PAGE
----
It is not surprising that through this multi-scale approach from the local to international, the BRFN is learning that many Indigenous Peoples across Canada whether they are engaged with or implementing a settled a land claim (and treaties), are experiencing the corporatization of their indigenous rights at the expense of local food and livelihood, and perhaps more importantly, at the expense of the very resources integral to their survival.   This also holds true at the international level with all small scale and indigenous fishers (as well as those engaged with hunting, gathering, and agriculture).  

What is difficult for proponents of corporatism to grasp (or refuses to) about the practice of netukulimk and other similar indigenous concepts, embedded are fundamental principles of balanced human-ecological interrelationships.  Indigenous peoples around the world inherently know there are laws of the land and waters to guide human life -- not the other way around. Therefore, over exploitation of natural resources for profit for the few, will ultimately be the demise of human survival.   This fact is evidenced by world wide spread poverty and the on-going ecological and financial crises.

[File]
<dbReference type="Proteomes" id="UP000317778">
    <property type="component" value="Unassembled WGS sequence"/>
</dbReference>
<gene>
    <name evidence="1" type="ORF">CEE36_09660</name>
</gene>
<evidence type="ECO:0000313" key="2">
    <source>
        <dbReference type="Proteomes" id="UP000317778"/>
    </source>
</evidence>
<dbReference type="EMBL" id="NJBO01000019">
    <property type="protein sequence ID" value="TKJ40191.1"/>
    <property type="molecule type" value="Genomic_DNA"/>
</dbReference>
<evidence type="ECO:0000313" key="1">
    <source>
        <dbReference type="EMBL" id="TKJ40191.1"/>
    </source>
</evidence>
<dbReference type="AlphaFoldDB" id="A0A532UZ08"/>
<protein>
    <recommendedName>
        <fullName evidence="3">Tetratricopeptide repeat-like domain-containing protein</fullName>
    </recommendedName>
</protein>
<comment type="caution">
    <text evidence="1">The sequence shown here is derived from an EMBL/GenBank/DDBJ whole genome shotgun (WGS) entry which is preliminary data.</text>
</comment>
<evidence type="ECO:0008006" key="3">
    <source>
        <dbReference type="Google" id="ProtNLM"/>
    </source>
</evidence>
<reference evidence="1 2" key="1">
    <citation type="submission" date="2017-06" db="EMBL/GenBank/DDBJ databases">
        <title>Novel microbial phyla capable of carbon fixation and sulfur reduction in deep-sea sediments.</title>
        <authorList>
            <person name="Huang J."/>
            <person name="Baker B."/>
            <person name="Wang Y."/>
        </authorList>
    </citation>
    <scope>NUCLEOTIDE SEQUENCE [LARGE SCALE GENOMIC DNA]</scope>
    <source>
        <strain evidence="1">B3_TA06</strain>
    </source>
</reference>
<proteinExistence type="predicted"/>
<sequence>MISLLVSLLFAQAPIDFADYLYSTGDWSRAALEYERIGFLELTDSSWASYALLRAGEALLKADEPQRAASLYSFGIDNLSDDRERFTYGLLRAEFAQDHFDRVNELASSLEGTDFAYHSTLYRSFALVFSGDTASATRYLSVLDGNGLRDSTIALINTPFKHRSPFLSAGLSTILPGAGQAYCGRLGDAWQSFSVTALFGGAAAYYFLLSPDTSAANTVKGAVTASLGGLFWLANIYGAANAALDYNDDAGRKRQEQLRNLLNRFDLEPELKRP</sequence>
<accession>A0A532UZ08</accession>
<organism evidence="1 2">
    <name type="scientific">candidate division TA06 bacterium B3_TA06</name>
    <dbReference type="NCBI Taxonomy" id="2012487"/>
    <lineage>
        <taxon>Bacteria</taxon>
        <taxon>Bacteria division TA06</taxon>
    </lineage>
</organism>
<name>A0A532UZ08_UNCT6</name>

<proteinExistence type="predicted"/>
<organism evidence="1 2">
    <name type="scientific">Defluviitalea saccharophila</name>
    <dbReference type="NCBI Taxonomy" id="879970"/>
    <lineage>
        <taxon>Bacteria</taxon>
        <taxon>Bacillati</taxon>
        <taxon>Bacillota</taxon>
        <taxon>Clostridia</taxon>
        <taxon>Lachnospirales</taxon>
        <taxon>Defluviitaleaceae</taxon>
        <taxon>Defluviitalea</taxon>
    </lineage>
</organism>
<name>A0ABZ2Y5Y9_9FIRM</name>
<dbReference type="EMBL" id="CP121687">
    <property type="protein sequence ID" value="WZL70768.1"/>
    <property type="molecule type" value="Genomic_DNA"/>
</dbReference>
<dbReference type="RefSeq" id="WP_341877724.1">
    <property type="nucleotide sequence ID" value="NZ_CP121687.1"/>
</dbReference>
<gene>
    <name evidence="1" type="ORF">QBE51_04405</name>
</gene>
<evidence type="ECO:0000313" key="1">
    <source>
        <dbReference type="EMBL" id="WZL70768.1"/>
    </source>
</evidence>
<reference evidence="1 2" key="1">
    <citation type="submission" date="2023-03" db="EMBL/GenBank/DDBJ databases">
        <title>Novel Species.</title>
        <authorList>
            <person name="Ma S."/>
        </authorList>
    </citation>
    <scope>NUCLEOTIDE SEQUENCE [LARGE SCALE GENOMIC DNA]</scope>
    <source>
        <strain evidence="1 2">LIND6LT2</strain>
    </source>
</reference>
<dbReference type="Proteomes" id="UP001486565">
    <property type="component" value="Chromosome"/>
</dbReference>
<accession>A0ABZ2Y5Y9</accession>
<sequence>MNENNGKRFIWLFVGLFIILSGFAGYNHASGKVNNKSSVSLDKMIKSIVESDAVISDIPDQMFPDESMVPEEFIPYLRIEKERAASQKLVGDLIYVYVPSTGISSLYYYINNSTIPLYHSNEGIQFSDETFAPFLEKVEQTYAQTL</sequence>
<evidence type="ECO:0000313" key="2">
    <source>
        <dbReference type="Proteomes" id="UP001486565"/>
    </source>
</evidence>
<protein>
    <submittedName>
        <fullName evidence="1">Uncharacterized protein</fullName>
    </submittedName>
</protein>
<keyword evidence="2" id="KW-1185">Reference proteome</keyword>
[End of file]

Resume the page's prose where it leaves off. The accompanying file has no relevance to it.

Corporatism or globalization often disregard traditional practices and technologies in the fishery as being outdated as evidenced with Canada’s refusal to support small scale fisheries at the 28th Session of the Committee on Fisheries (COFI) March 2009 and instead, advocate “modernization” of the fisheries worldwide.  Canada further erodes its own credibility by refusing to endorse the Universal Declaration on the Rights of Indigenous Peoples with the principle of “Free, prior and informed consent” being one of the contending factors.   Further, in a recent news article, the Prime Minister of Canada was quoted at the end of the G-20 summit in Pittsburg, USA noting that Canada has “no history of colonialism” ( David Ljunggren, Reuters:  September 26, 2009).